NYT Accuses Free Beacon Of Defaming Gov-Funded ‘Doggie Hamlet’ [Watch]
Elizabeth Harrington, Washington Free Beacon
Defends performers running and chasing sheep as moving piece on 'what it means to be a citizen of the world'
The New York Times is defending a taxpayer-funded production of "Doggie Hamlet," claiming the Washington Free Beacon missed the point that the outdoor sheepherding dance performance was really about "what it means to be a citizen of the world."
A 1,200-word endorsement of "Doggie Hamlet" published in the dance section of the print edition on Sunday argued the Free Beacon‘s report failed to provide proper context about the performance in which no lines of Shakespeare are spoken, but several people run around in a field with sheep and dogs.
"But Is It Art? In the Case of ‘Doggie Hamlet,' Yes," the headline for the piece written by Gia Kourlas reads.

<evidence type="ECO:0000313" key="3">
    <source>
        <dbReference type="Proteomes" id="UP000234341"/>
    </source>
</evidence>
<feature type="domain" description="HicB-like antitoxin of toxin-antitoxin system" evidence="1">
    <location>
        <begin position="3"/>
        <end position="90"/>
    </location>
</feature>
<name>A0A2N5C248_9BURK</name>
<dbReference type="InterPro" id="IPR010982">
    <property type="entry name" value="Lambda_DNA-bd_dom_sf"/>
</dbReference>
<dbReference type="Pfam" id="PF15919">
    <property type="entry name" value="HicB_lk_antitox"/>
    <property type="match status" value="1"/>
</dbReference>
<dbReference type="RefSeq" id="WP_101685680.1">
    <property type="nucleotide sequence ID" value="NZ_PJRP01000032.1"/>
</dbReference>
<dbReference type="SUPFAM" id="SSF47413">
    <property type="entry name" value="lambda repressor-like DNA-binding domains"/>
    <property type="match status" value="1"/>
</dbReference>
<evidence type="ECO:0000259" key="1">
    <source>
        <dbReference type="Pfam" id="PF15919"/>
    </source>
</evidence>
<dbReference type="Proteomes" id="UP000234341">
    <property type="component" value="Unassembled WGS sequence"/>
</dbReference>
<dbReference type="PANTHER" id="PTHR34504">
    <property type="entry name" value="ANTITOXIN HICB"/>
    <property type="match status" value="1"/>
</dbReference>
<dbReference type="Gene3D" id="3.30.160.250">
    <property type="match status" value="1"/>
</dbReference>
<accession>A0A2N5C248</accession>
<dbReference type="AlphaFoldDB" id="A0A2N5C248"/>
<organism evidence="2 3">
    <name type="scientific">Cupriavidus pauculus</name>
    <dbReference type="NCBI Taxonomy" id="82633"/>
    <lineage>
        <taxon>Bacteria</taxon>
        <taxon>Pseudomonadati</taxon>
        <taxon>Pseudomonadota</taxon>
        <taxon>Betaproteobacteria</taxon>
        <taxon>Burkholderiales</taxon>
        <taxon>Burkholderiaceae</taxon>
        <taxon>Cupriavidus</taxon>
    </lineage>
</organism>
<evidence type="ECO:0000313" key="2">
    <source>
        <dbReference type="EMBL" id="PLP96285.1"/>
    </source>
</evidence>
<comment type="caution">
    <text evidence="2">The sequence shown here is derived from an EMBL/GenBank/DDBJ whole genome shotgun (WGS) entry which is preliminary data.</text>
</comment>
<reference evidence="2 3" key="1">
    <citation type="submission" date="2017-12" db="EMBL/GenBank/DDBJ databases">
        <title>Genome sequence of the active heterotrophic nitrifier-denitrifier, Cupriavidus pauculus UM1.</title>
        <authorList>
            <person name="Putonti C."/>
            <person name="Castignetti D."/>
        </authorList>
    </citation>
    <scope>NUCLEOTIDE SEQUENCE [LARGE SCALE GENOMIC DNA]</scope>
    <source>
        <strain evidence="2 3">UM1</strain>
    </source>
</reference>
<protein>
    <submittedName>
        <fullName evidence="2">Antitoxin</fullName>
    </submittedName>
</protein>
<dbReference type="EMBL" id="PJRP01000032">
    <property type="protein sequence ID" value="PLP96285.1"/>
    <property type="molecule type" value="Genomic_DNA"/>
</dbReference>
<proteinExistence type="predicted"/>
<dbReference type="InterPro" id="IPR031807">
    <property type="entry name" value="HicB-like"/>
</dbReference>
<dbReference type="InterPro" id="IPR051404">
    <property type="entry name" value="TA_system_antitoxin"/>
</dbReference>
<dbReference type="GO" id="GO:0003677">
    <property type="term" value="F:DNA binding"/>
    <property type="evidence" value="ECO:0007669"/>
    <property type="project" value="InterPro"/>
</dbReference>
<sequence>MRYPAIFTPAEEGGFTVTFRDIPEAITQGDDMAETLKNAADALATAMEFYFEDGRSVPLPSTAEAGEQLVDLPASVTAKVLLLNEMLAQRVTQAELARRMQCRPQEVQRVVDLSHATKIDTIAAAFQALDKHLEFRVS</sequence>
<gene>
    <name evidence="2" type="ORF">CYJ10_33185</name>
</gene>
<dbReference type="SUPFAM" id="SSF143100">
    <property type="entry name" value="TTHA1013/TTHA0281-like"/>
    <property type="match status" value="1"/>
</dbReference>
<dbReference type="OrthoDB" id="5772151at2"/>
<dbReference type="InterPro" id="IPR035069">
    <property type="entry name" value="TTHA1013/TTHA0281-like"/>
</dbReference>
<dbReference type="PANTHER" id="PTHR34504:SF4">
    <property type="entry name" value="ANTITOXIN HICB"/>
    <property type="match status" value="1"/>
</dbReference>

The Free Beacon revealed the funding of "Doggie Hamlet" by the National Endowment for the Arts in December. Dartmouth College's Hopkins Center received $30,000 for a series of performances, including Ann Carlson's "Doggie Hamlet," which the Free Beacon described as featuring "actors yelling and running at sheep in a field in Vermont."
The Times bemoans that modern dance is "too easy to make fun of," and claims the Free Beacon did not delve deep enough into the performance that was inspired by the Oprah book club.